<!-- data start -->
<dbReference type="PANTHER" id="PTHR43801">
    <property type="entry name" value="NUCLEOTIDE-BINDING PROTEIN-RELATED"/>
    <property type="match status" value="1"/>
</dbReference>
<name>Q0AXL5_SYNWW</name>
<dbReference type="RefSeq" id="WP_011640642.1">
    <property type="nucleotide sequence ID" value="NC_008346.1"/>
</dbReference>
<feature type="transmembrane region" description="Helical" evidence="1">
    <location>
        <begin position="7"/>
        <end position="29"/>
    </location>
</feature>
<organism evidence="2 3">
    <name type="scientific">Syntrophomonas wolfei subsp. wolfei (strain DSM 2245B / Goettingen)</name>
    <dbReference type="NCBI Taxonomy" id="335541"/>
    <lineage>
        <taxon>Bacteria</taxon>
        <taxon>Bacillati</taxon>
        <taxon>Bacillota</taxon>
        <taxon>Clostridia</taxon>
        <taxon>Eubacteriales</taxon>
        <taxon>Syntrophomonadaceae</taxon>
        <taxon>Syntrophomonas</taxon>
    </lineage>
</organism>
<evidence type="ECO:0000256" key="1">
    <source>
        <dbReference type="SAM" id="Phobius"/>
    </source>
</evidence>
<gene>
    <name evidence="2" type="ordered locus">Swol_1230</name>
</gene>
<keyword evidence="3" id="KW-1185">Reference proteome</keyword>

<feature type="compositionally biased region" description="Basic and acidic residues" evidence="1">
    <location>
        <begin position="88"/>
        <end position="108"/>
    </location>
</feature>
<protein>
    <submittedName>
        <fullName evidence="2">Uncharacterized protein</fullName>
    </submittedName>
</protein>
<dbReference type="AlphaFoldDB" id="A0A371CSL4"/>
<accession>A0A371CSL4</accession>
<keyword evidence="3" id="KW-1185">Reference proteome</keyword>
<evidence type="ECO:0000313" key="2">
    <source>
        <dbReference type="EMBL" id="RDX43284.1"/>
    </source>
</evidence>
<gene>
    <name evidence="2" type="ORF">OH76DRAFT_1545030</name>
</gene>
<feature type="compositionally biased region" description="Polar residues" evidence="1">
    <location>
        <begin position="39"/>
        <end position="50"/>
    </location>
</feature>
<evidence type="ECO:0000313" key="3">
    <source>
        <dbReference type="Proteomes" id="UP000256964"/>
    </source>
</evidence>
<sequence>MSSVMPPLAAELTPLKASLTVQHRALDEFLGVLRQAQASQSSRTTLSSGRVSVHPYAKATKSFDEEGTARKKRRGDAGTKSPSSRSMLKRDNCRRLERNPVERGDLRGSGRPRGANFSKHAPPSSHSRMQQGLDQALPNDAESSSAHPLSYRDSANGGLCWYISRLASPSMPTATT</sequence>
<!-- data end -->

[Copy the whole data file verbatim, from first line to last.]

<dbReference type="PANTHER" id="PTHR43801">
    <property type="entry name" value="NUCLEOTIDE-BINDING PROTEIN-RELATED"/>
    <property type="match status" value="1"/>
</dbReference>
<name>Q0AXL5_SYNWW</name>
<dbReference type="RefSeq" id="WP_011640642.1">
    <property type="nucleotide sequence ID" value="NC_008346.1"/>
</dbReference>
<feature type="transmembrane region" description="Helical" evidence="1">
    <location>
        <begin position="7"/>
        <end position="29"/>
    </location>
</feature>
<organism evidence="2 3">
    <name type="scientific">Syntrophomonas wolfei subsp. wolfei (strain DSM 2245B / Goettingen)</name>
    <dbReference type="NCBI Taxonomy" id="335541"/>
    <lineage>
        <taxon>Bacteria</taxon>
        <taxon>Bacillati</taxon>
        <taxon>Bacillota</taxon>
        <taxon>Clostridia</taxon>
        <taxon>Eubacteriales</taxon>
        <taxon>Syntrophomonadaceae</taxon>
        <taxon>Syntrophomonas</taxon>
    </lineage>
</organism>
<evidence type="ECO:0000256" key="1">
    <source>
        <dbReference type="SAM" id="Phobius"/>
    </source>
</evidence>
<gene>
    <name evidence="2" type="ordered locus">Swol_1230</name>
</gene>
<keyword evidence="3" id="KW-1185">Reference proteome</keyword>

<feature type="compositionally biased region" description="Basic and acidic residues" evidence="1">
    <location>
        <begin position="88"/>
        <end position="108"/>
    </location>
</feature>
<protein>
    <submittedName>
        <fullName evidence="2">Uncharacterized protein</fullName>
    </submittedName>
</protein>
<dbReference type="AlphaFoldDB" id="A0A371CSL4"/>
<accession>A0A371CSL4</accession>
<keyword evidence="3" id="KW-1185">Reference proteome</keyword>
<evidence type="ECO:0000313" key="2">
    <source>
        <dbReference type="EMBL" id="RDX43284.1"/>
    </source>
</evidence>
<gene>
    <name evidence="2" type="ORF">OH76DRAFT_1545030</name>
</gene>
<feature type="compositionally biased region" description="Polar residues" evidence="1">
    <location>
        <begin position="39"/>
        <end position="50"/>
    </location>
</feature>
<evidence type="ECO:0000313" key="3">
    <source>
        <dbReference type="Proteomes" id="UP000256964"/>
    </source>
</evidence>
<sequence>MSSVMPPLAAELTPLKASLTVQHRALDEFLGVLRQAQASQSSRTTLSSGRVSVHPYAKATKSFDEEGTARKKRRGDAGTKSPSSRSMLKRDNCRRLERNPVERGDLRGSGRPRGANFSKHAPPSSHSRMQQGLDQALPNDAESSSAHPLSYRDSANGGLCWYISRLASPSMPTATT</sequence>